"From ancient times to the present 'spectacle' (the visual aspects of human performance–architecture, scenery, costumes, makeup, lighting, special effects, and staging) has been used to expressively embody and evoke meaning in rituals, ceremonies, and artistic performances. This course [Eye Appeal: Spectacle on Stage and in Life at The University of North Carolina at Greensboro] will examine the use of spectacle as an expressive mode of communication in human performance from antiquity to the present."
(Bob Hansen, 2004)
"Bruce Lacey (born 1927) is one of Britain's great visionary artists. His lifetime pursuit of eccentric 'making and doing' has been a cathartic working–through of his experiences. This survey of a rich and diverse artistic production is a celebration of both his vibrant life (which includes working with Spike Milligan, The Beatles and Ken Russell) and his art which reveals telling links with the visual culture of the last 60 years. Co–curated by artist Jeremy Deller and art historian Professor David Alan Mellor, the exhibition charts Lacey's artistic development in a career encompassing painting, sculpture, robotised assemblages, theatrical performances and installations, as well as community arts and ritual action performances."
(Camden Arts Centre, 2012)
Fig.1 "Bruce Lacey Final H264 Widescreen 960x540" [Interview for The Bruce Lacey Experience, 7 July 2012 – 16 September 2012, Camden Arts Centre]
Title: [Female acrobats on trapezes at circus]; Date Created/Published: c1890.; Medium: 1 print (poster) : lithograph, hand–colored.; Reproduction Number: LC–USZC4–2091 (color film copy transparency) LC–USZ62–1174 (b&w film copy neg.); Call Number: POS – CIRCUS – Misc. Co. 1890, no. 1 (C size) [P&P] [P&P] [P&P]; Repository: Library of Congress Prints and Photographs Division Washington, D.C. 20540 USA; Notes:; 11126W U.S. Copyright Office.; Copyright by the Calvert Litho. Co., Detroit, Mich.; No. 63.; Subjects:; Aerialists––1890–1900.; Circus performers––1890–1900.; Women––Clothing & dress––1890–1900.; Format:; Circus posters––1890–1900.; Lithographs––Hand–colored––1890–1900.; Collections:; Miscellaneous Items in High Demand; Bookmark This Record:; http://www.loc.gov/pictures/item/93500071/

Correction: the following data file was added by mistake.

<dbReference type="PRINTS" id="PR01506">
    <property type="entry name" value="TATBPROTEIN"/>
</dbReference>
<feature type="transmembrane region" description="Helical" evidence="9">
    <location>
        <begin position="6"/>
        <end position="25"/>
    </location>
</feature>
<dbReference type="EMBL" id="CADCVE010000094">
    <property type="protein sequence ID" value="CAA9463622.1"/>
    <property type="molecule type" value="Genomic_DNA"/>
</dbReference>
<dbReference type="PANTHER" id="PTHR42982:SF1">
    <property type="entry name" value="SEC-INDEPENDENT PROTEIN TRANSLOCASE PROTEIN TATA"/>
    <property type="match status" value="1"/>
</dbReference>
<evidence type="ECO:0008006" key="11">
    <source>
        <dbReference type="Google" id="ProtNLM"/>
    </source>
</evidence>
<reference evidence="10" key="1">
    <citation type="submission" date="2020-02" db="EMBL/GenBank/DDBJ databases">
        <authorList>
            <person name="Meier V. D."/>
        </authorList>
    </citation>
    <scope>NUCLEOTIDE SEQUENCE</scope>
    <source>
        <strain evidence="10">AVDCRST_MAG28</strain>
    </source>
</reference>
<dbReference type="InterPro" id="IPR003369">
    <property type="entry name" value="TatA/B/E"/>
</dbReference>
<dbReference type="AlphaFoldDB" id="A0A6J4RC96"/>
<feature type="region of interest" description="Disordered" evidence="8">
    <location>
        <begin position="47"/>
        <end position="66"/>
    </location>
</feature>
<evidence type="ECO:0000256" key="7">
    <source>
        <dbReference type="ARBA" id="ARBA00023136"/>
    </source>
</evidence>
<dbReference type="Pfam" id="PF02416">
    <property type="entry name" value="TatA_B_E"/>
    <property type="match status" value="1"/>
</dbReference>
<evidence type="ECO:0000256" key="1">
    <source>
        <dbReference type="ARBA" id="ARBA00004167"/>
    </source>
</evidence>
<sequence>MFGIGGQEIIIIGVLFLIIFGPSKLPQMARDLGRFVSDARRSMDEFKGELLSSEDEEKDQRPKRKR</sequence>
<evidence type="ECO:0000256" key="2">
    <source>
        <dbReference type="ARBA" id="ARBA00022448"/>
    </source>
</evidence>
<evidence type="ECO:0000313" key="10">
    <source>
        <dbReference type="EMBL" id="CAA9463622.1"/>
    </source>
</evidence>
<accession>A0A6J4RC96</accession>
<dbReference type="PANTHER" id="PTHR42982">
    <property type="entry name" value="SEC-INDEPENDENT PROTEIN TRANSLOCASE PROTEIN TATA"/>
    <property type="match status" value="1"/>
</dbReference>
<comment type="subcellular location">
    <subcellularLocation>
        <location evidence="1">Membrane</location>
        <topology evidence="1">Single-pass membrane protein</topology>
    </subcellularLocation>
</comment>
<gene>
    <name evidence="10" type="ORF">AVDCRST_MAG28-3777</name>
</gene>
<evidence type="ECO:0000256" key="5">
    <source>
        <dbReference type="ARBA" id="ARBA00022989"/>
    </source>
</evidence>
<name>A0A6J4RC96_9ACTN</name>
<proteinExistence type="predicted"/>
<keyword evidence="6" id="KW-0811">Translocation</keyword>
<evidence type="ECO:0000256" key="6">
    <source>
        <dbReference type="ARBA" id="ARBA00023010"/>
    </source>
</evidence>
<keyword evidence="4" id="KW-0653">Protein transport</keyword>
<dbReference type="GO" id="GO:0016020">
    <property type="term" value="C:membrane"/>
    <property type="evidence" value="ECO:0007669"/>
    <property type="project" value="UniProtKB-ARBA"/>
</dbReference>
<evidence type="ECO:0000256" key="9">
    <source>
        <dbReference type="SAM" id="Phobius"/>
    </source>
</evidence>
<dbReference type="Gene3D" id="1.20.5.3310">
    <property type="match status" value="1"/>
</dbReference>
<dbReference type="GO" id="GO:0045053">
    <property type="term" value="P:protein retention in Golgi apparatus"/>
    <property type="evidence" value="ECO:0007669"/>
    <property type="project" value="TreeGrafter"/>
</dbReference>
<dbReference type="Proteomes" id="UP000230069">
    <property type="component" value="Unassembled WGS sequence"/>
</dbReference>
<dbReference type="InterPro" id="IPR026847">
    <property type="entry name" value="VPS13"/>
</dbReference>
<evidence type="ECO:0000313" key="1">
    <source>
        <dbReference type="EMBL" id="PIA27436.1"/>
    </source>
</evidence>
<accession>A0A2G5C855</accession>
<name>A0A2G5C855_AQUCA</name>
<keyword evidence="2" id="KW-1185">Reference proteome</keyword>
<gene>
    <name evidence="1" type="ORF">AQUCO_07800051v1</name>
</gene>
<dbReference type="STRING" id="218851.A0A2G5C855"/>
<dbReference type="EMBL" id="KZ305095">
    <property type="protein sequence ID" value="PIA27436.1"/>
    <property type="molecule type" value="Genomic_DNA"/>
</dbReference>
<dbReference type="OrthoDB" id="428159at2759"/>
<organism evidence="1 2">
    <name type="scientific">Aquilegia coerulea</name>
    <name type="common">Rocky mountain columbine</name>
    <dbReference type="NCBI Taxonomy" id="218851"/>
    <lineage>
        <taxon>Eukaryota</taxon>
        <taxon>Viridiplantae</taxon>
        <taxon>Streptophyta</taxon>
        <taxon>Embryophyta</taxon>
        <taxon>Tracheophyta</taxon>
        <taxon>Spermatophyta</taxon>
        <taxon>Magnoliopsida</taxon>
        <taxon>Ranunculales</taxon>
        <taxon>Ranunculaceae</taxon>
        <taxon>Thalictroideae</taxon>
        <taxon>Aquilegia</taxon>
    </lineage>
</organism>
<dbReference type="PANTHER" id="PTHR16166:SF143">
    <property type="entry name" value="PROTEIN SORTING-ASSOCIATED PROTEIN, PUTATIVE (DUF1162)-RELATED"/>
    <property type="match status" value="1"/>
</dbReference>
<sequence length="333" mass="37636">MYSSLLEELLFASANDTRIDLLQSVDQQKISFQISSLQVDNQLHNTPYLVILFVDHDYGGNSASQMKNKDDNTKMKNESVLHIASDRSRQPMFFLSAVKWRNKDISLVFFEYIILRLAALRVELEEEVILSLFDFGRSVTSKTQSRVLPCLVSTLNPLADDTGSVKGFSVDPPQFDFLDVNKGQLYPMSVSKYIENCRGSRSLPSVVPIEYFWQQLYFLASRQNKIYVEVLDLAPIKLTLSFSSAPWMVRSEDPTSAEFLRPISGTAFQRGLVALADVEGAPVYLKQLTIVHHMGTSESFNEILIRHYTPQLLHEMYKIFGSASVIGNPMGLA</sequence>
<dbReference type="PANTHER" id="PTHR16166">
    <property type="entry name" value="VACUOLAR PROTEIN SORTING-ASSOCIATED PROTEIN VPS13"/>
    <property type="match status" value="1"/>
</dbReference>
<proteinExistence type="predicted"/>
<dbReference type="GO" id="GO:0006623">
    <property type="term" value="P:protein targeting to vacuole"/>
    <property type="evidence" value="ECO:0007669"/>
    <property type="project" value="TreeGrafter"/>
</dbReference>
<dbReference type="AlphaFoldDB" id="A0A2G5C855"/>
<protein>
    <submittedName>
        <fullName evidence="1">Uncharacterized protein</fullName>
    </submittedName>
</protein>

"Platform Ireland showcases leading Irish arts and cultural content to audiences worldwide. It is an online venue which features all audiovisual arts content across Ireland from touring arts online to the writers backroom.
It also acts as an arts archive and features the latest arts news where new content can be presented and promoted with a forum for critical debate. Platform Ireland aims to bring Irish arts to a greater audience in order to engage and highlight the work that is taking place all throughout the country."
Fig.1 Ulster Bank Dublin Theatre Festival 2009
"Alexander Calder magically breathed life into inanimate objects, using wire and recycled materials to create this army of circus characters. Beginning in 1927, Calder performed the Circus in Paris, New York, and elsewhere. He would issue invitations to his guests, who would sit on makeshift bleachers munching peanuts, just like the real circus. With the crash of cymbals and music from an old gramophone, the circus would begin. Many of the individual circus animals and performers include mechanized parts – Calder was originally trained as a mechanical engineer.
It wasn't the tricks or gimmicks of the circus that appealed to Calder, but the dynamic movement of bodies in space. He first went to the Ringling Brothers, Barnum & Bailey circus in 1925. He was inspired by the mechanics of the circus and made hundreds of drawings of the equipment and the ropes and the guy wires for the tents. Later in his career, Calder turned his attention to more abstract work. ... He went on to invent the mobile and other works of moving sculpture."
(Adam Weinberg, Whitney Museum of American Art)